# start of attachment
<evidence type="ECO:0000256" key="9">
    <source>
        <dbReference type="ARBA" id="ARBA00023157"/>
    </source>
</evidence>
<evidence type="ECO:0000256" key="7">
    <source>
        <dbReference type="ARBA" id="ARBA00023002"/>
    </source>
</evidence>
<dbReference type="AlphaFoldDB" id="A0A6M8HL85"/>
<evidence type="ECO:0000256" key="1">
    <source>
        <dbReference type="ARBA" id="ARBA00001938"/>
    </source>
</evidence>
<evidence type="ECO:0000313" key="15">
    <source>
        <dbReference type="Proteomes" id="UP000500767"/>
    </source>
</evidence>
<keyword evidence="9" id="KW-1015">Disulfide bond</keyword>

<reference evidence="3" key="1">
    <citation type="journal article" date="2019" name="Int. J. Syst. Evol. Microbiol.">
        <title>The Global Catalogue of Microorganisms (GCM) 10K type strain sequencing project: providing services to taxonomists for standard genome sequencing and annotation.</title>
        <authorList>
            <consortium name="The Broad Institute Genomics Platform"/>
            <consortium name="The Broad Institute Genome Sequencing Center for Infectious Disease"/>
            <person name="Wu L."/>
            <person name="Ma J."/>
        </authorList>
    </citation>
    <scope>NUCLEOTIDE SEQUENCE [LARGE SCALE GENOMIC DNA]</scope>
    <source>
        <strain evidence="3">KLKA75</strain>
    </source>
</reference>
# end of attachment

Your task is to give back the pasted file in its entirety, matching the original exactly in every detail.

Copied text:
<evidence type="ECO:0000256" key="9">
    <source>
        <dbReference type="ARBA" id="ARBA00023157"/>
    </source>
</evidence>
<evidence type="ECO:0000256" key="7">
    <source>
        <dbReference type="ARBA" id="ARBA00023002"/>
    </source>
</evidence>
<dbReference type="AlphaFoldDB" id="A0A6M8HL85"/>
<evidence type="ECO:0000256" key="1">
    <source>
        <dbReference type="ARBA" id="ARBA00001938"/>
    </source>
</evidence>
<evidence type="ECO:0000313" key="15">
    <source>
        <dbReference type="Proteomes" id="UP000500767"/>
    </source>
</evidence>
<keyword evidence="9" id="KW-1015">Disulfide bond</keyword>

<reference evidence="3" key="1">
    <citation type="journal article" date="2019" name="Int. J. Syst. Evol. Microbiol.">
        <title>The Global Catalogue of Microorganisms (GCM) 10K type strain sequencing project: providing services to taxonomists for standard genome sequencing and annotation.</title>
        <authorList>
            <consortium name="The Broad Institute Genomics Platform"/>
            <consortium name="The Broad Institute Genome Sequencing Center for Infectious Disease"/>
            <person name="Wu L."/>
            <person name="Ma J."/>
        </authorList>
    </citation>
    <scope>NUCLEOTIDE SEQUENCE [LARGE SCALE GENOMIC DNA]</scope>
    <source>
        <strain evidence="3">KLKA75</strain>
    </source>
</reference>